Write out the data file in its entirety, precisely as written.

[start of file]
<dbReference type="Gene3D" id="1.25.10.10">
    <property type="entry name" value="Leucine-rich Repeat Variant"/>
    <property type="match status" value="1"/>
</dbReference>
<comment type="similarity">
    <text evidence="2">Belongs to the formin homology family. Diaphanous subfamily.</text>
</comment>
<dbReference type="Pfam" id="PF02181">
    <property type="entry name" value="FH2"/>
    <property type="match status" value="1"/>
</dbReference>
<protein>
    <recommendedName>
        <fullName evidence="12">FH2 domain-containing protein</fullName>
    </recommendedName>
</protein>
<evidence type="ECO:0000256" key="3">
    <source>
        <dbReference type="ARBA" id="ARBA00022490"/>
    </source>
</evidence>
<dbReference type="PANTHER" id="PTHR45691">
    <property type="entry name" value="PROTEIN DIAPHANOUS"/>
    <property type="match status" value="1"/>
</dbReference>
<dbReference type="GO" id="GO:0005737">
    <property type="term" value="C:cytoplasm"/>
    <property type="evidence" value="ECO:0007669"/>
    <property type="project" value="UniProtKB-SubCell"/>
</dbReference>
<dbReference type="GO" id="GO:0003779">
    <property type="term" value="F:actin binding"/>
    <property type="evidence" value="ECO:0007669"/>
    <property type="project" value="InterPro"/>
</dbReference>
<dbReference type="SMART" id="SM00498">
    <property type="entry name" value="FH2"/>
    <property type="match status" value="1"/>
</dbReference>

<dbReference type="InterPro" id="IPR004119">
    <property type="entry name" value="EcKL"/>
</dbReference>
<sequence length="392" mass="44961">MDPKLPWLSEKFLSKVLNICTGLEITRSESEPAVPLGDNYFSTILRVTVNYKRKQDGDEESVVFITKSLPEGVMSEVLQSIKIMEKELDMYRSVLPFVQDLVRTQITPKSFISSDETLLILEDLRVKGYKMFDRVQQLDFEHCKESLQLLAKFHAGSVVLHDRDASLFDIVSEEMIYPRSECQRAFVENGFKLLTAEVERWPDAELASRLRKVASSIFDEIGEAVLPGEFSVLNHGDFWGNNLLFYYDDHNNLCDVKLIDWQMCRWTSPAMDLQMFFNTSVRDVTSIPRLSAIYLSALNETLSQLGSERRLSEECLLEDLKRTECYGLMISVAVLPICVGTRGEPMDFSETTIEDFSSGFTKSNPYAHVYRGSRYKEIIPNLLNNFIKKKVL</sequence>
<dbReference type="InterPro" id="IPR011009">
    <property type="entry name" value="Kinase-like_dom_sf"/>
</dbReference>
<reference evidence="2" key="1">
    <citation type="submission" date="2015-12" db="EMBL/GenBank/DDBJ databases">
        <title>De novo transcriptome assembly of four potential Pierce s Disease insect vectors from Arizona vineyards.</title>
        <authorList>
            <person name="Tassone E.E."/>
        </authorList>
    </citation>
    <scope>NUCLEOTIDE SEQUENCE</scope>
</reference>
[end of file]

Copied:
<dbReference type="Gene3D" id="1.25.10.10">
    <property type="entry name" value="Leucine-rich Repeat Variant"/>
    <property type="match status" value="1"/>
</dbReference>
<comment type="similarity">
    <text evidence="2">Belongs to the formin homology family. Diaphanous subfamily.</text>
</comment>
<dbReference type="Pfam" id="PF02181">
    <property type="entry name" value="FH2"/>
    <property type="match status" value="1"/>
</dbReference>
<protein>
    <recommendedName>
        <fullName evidence="12">FH2 domain-containing protein</fullName>
    </recommendedName>
</protein>
<evidence type="ECO:0000256" key="3">
    <source>
        <dbReference type="ARBA" id="ARBA00022490"/>
    </source>
</evidence>
<dbReference type="PANTHER" id="PTHR45691">
    <property type="entry name" value="PROTEIN DIAPHANOUS"/>
    <property type="match status" value="1"/>
</dbReference>
<dbReference type="GO" id="GO:0005737">
    <property type="term" value="C:cytoplasm"/>
    <property type="evidence" value="ECO:0007669"/>
    <property type="project" value="UniProtKB-SubCell"/>
</dbReference>
<dbReference type="GO" id="GO:0003779">
    <property type="term" value="F:actin binding"/>
    <property type="evidence" value="ECO:0007669"/>
    <property type="project" value="InterPro"/>
</dbReference>
<dbReference type="SMART" id="SM00498">
    <property type="entry name" value="FH2"/>
    <property type="match status" value="1"/>
</dbReference>

<dbReference type="InterPro" id="IPR004119">
    <property type="entry name" value="EcKL"/>
</dbReference>
<sequence length="392" mass="44961">MDPKLPWLSEKFLSKVLNICTGLEITRSESEPAVPLGDNYFSTILRVTVNYKRKQDGDEESVVFITKSLPEGVMSEVLQSIKIMEKELDMYRSVLPFVQDLVRTQITPKSFISSDETLLILEDLRVKGYKMFDRVQQLDFEHCKESLQLLAKFHAGSVVLHDRDASLFDIVSEEMIYPRSECQRAFVENGFKLLTAEVERWPDAELASRLRKVASSIFDEIGEAVLPGEFSVLNHGDFWGNNLLFYYDDHNNLCDVKLIDWQMCRWTSPAMDLQMFFNTSVRDVTSIPRLSAIYLSALNETLSQLGSERRLSEECLLEDLKRTECYGLMISVAVLPICVGTRGEPMDFSETTIEDFSSGFTKSNPYAHVYRGSRYKEIIPNLLNNFIKKKVL</sequence>
<dbReference type="InterPro" id="IPR011009">
    <property type="entry name" value="Kinase-like_dom_sf"/>
</dbReference>
<reference evidence="2" key="1">
    <citation type="submission" date="2015-12" db="EMBL/GenBank/DDBJ databases">
        <title>De novo transcriptome assembly of four potential Pierce s Disease insect vectors from Arizona vineyards.</title>
        <authorList>
            <person name="Tassone E.E."/>
        </authorList>
    </citation>
    <scope>NUCLEOTIDE SEQUENCE</scope>
</reference>